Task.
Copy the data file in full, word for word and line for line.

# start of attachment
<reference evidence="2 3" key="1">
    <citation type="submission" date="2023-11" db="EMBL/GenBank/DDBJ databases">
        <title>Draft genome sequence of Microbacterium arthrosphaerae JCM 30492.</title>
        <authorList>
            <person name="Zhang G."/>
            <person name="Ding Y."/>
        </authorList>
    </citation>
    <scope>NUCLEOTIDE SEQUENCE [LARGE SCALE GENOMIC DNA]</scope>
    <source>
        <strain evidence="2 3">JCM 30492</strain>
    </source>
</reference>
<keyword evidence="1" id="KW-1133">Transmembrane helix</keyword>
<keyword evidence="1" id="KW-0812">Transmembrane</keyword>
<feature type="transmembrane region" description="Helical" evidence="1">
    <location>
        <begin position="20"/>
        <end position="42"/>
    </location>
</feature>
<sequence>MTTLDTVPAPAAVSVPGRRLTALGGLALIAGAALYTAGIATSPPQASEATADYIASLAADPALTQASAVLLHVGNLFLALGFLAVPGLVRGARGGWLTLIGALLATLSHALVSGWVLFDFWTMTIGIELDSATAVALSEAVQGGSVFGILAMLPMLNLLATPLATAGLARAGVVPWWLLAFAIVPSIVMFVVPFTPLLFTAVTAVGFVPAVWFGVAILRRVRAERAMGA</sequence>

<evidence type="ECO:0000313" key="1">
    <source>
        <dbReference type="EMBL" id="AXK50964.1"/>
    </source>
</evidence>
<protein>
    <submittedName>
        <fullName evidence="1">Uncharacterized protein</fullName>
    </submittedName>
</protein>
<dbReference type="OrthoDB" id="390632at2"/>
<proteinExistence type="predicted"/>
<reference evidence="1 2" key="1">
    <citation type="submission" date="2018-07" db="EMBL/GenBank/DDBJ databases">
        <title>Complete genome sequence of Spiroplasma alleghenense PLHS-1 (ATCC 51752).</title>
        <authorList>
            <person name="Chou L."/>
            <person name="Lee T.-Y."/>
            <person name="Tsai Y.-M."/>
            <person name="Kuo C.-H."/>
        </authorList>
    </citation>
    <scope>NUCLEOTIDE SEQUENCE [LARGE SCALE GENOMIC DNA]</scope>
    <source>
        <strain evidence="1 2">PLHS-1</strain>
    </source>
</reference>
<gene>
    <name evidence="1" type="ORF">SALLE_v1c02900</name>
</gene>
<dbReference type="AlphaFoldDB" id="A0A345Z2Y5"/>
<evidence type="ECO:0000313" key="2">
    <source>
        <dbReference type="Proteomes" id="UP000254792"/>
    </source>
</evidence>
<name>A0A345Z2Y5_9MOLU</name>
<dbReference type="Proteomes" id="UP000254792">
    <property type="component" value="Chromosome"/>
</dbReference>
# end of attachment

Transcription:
<reference evidence="2 3" key="1">
    <citation type="submission" date="2023-11" db="EMBL/GenBank/DDBJ databases">
        <title>Draft genome sequence of Microbacterium arthrosphaerae JCM 30492.</title>
        <authorList>
            <person name="Zhang G."/>
            <person name="Ding Y."/>
        </authorList>
    </citation>
    <scope>NUCLEOTIDE SEQUENCE [LARGE SCALE GENOMIC DNA]</scope>
    <source>
        <strain evidence="2 3">JCM 30492</strain>
    </source>
</reference>
<keyword evidence="1" id="KW-1133">Transmembrane helix</keyword>
<keyword evidence="1" id="KW-0812">Transmembrane</keyword>
<feature type="transmembrane region" description="Helical" evidence="1">
    <location>
        <begin position="20"/>
        <end position="42"/>
    </location>
</feature>
<sequence>MTTLDTVPAPAAVSVPGRRLTALGGLALIAGAALYTAGIATSPPQASEATADYIASLAADPALTQASAVLLHVGNLFLALGFLAVPGLVRGARGGWLTLIGALLATLSHALVSGWVLFDFWTMTIGIELDSATAVALSEAVQGGSVFGILAMLPMLNLLATPLATAGLARAGVVPWWLLAFAIVPSIVMFVVPFTPLLFTAVTAVGFVPAVWFGVAILRRVRAERAMGA</sequence>

<evidence type="ECO:0000313" key="1">
    <source>
        <dbReference type="EMBL" id="AXK50964.1"/>
    </source>
</evidence>
<protein>
    <submittedName>
        <fullName evidence="1">Uncharacterized protein</fullName>
    </submittedName>
</protein>
<dbReference type="OrthoDB" id="390632at2"/>
<proteinExistence type="predicted"/>
<reference evidence="1 2" key="1">
    <citation type="submission" date="2018-07" db="EMBL/GenBank/DDBJ databases">
        <title>Complete genome sequence of Spiroplasma alleghenense PLHS-1 (ATCC 51752).</title>
        <authorList>
            <person name="Chou L."/>
            <person name="Lee T.-Y."/>
            <person name="Tsai Y.-M."/>
            <person name="Kuo C.-H."/>
        </authorList>
    </citation>
    <scope>NUCLEOTIDE SEQUENCE [LARGE SCALE GENOMIC DNA]</scope>
    <source>
        <strain evidence="1 2">PLHS-1</strain>
    </source>
</reference>
<gene>
    <name evidence="1" type="ORF">SALLE_v1c02900</name>
</gene>
<dbReference type="AlphaFoldDB" id="A0A345Z2Y5"/>
<evidence type="ECO:0000313" key="2">
    <source>
        <dbReference type="Proteomes" id="UP000254792"/>
    </source>
</evidence>
<name>A0A345Z2Y5_9MOLU</name>
<dbReference type="Proteomes" id="UP000254792">
    <property type="component" value="Chromosome"/>
</dbReference>